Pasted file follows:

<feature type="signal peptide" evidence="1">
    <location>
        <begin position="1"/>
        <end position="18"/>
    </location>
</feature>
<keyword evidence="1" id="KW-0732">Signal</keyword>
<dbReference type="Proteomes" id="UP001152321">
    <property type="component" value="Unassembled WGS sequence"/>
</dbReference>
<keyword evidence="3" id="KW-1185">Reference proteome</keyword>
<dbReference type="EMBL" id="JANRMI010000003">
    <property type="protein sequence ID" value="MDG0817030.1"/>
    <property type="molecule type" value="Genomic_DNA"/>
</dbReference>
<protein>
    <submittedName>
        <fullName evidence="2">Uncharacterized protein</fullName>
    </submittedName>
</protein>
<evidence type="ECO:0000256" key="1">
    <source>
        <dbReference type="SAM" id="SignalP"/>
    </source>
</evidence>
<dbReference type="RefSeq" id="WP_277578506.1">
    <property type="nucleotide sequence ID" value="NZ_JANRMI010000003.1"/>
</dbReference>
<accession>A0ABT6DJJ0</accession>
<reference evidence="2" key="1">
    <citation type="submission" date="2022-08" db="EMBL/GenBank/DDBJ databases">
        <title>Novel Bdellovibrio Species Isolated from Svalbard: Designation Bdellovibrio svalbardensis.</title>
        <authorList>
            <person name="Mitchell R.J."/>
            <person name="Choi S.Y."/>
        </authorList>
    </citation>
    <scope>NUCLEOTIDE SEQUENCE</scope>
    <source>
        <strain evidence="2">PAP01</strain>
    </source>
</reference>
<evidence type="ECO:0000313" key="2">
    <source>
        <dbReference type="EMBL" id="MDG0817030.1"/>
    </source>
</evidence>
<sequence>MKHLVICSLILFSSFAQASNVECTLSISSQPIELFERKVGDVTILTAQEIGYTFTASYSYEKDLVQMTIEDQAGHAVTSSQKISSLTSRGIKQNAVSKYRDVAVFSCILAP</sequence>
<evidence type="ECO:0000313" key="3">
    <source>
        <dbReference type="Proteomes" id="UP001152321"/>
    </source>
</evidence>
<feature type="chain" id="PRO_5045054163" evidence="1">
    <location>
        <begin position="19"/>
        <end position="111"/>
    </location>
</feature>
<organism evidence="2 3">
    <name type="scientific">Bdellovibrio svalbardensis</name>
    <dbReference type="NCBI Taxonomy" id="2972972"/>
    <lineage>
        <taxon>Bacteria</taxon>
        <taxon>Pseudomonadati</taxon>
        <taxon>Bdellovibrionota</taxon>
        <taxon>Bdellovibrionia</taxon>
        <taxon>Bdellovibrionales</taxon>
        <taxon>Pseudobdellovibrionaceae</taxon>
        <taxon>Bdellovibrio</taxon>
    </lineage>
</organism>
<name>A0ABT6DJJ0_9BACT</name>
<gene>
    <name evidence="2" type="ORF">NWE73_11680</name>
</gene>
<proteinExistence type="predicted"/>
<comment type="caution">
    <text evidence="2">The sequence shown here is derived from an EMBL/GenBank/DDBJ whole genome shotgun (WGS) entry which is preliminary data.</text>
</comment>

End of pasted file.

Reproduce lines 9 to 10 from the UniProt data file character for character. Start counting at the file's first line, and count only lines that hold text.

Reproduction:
    <property type="component" value="Unassembled WGS sequence"/>
</dbReference>